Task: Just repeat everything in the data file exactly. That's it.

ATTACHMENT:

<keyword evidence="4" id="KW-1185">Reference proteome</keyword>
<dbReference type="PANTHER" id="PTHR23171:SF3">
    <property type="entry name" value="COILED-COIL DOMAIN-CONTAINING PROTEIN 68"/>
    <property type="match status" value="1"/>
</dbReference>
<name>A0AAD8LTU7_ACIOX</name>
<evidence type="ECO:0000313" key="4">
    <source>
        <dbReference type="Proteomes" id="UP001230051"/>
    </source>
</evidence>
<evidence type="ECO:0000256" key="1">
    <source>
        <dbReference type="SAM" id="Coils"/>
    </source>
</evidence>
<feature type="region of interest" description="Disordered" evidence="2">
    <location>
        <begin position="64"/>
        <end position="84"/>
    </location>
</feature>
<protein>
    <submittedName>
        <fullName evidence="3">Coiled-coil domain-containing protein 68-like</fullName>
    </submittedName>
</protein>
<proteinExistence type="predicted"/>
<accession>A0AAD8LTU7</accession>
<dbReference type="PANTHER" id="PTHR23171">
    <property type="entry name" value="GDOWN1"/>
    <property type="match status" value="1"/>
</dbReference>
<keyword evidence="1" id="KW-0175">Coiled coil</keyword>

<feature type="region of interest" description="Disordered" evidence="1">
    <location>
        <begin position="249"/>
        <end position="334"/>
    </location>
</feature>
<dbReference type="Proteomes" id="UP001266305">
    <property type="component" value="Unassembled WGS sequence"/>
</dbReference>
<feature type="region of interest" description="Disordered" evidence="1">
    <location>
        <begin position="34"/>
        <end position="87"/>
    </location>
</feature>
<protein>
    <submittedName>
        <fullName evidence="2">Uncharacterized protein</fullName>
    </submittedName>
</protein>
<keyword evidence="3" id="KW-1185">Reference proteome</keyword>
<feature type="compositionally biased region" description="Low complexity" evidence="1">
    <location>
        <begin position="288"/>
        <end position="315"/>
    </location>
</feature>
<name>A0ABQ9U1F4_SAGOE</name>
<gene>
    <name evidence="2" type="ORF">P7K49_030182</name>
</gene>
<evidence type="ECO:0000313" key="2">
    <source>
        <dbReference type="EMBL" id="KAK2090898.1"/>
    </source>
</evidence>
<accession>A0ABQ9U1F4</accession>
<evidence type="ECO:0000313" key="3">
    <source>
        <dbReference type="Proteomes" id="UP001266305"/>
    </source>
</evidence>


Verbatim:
<keyword evidence="4" id="KW-1185">Reference proteome</keyword>
<dbReference type="PANTHER" id="PTHR23171:SF3">
    <property type="entry name" value="COILED-COIL DOMAIN-CONTAINING PROTEIN 68"/>
    <property type="match status" value="1"/>
</dbReference>
<name>A0AAD8LTU7_ACIOX</name>
<evidence type="ECO:0000313" key="4">
    <source>
        <dbReference type="Proteomes" id="UP001230051"/>
    </source>
</evidence>
<evidence type="ECO:0000256" key="1">
    <source>
        <dbReference type="SAM" id="Coils"/>
    </source>
</evidence>
<feature type="region of interest" description="Disordered" evidence="2">
    <location>
        <begin position="64"/>
        <end position="84"/>
    </location>
</feature>
<protein>
    <submittedName>
        <fullName evidence="3">Coiled-coil domain-containing protein 68-like</fullName>
    </submittedName>
</protein>
<proteinExistence type="predicted"/>
<accession>A0AAD8LTU7</accession>
<dbReference type="PANTHER" id="PTHR23171">
    <property type="entry name" value="GDOWN1"/>
    <property type="match status" value="1"/>
</dbReference>
<keyword evidence="1" id="KW-0175">Coiled coil</keyword>

<feature type="region of interest" description="Disordered" evidence="1">
    <location>
        <begin position="249"/>
        <end position="334"/>
    </location>
</feature>
<dbReference type="Proteomes" id="UP001266305">
    <property type="component" value="Unassembled WGS sequence"/>
</dbReference>
<feature type="region of interest" description="Disordered" evidence="1">
    <location>
        <begin position="34"/>
        <end position="87"/>
    </location>
</feature>
<protein>
    <submittedName>
        <fullName evidence="2">Uncharacterized protein</fullName>
    </submittedName>
</protein>
<keyword evidence="3" id="KW-1185">Reference proteome</keyword>
<feature type="compositionally biased region" description="Low complexity" evidence="1">
    <location>
        <begin position="288"/>
        <end position="315"/>
    </location>
</feature>
<name>A0ABQ9U1F4_SAGOE</name>
<gene>
    <name evidence="2" type="ORF">P7K49_030182</name>
</gene>
<evidence type="ECO:0000313" key="2">
    <source>
        <dbReference type="EMBL" id="KAK2090898.1"/>
    </source>
</evidence>
<accession>A0ABQ9U1F4</accession>
<evidence type="ECO:0000313" key="3">
    <source>
        <dbReference type="Proteomes" id="UP001266305"/>
    </source>
</evidence>